Yesterday was a rough homeschooling day. To be fair, we'd just come off a week-long break (for finals week—mine, not the children's) so naturally it takes a while to kick back into gear. It seems almost silly that we took a break given how few days we have left until we hit our 180 day mark.
To that end, Andrew suggested to the children during FHE last night that they only had eight days left of school, "unless mom decides to fudge the numbers."
Rachel and Miriam's hands flew up to cover their gaping mouths.
We explained that fudging the numbers wasn't as bad as it sounds. After this week we'll have four days left of school, but I haven't counted any "catch up Friday" days this school year (there have been many more than four) so odds are we've technically accomplished more than our 180 days. Plus we have a few family (field) trips planned out that will be somewhat educational. Considering how few outings we went on this past year (thanks, Phoebe, for complicating things), I don't feel like counting these outings as school days is dishonest.
We'll be completing some Junior Park Ranger books, for example. See? Educational.
"So, wait...what does fudging mean?" the girls asked.
We told them more or less the same thing the dictionary will tell you: that it means to falsify or devise as a substitute; to cheat or to exceed the bounds or limits of something; to fail to perform as expected.
"Oh, that's an actual word?!"
They thought Andrew was using it as a direct substitution word, similar to how The Good Place uses...fork, bench, and shirt. But, no. Andrew was not fudging his language in using the word fudge.
And we are on a countdown to the end of the year. Like I said, yesterday was pretty awful, but today was much better.
The kids did their math with Andrew, who got up early with Phoebe (who ate too much banana with dinner last night, and who stayed up being sad all night because she had a crummy tummy) while I slept in a bit. She was about ready to go down for a nap when I was getting up, so I fed her and put her down for a nap and did some science with the kids.
We're a teensy bit behind in our science curriculum (we have five chapters left), but I think we did pretty well getting through it considering their teacher had a baby in the middle of the school year. That teacher is me. I had a baby in the middle of the school year. But, we'll get through those five chapters sooner or later.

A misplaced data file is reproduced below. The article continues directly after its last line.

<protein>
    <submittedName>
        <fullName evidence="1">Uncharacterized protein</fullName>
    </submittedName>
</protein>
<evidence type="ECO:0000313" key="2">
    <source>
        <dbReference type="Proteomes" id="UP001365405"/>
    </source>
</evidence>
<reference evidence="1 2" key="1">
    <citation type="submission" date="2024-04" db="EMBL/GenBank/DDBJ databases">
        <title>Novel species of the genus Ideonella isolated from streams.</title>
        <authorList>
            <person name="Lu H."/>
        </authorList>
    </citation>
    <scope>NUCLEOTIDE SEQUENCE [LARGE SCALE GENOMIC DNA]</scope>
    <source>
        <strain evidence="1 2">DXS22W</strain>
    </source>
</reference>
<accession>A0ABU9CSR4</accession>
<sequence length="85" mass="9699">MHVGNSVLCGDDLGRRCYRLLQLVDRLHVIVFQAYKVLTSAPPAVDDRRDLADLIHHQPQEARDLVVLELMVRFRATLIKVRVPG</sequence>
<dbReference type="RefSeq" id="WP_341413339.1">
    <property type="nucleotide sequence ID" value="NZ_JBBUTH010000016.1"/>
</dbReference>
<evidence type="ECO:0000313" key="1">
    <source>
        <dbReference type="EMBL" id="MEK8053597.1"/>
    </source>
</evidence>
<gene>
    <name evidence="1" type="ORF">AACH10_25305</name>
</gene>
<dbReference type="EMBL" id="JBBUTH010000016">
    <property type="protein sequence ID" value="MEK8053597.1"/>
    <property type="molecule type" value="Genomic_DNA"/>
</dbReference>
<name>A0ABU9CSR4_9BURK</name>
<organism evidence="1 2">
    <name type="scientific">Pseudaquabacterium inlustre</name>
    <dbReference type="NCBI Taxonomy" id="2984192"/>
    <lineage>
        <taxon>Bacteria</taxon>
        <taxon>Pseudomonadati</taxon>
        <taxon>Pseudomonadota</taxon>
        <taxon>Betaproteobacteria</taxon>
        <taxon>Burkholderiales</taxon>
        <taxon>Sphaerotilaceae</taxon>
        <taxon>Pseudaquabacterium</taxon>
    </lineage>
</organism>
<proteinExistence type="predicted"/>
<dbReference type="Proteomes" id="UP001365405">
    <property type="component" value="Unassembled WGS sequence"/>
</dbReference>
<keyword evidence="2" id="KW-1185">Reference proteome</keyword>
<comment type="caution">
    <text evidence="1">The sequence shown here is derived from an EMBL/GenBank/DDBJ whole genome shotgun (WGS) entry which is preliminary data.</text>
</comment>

Today we read about circuits so I got out our Makey Makey set and we played around with making closed circuits (or solving open circuits), as well as parallel and series circuits. The kids tested all sorts of things to see whether they were conductors (allow electrons to flow) or insulators (do not allow electrons to flow). They made circuits by gluing tin foil lines onto paper. They fashioned a piano out of a banana, a spoon, a coin, a clip, a National Parks Junior Ranger badge, and a cheese knife. They were holding hands to make a circuit six-people long. It was a fun time.
Rachel and Miriam weren't learning about circuits today (they're doing biology this year, not physical science), but they joined us for the fun, anyway:
Here's Benjamin's "Electro City Park" circuit board (he was particularly proud of the bridge going over the pond, as well as his flag, which features an atom, with electrons orbiting the nucleus):
Here's the sweet kitty wondering what all the humans were so interested in (she'd been sniffing around our supplies before, and walked across the keyboard a couple of times, before deciding to sprawl out in the sunshine):
And here's Zoë playing There Is a Green Hill Far Away with some help from Miriam because Miriam catches on to new instruments really straight and Zoë kept forgetting whether the scale went banana, coin, clip, or clip, banana, coin. I don't blame her!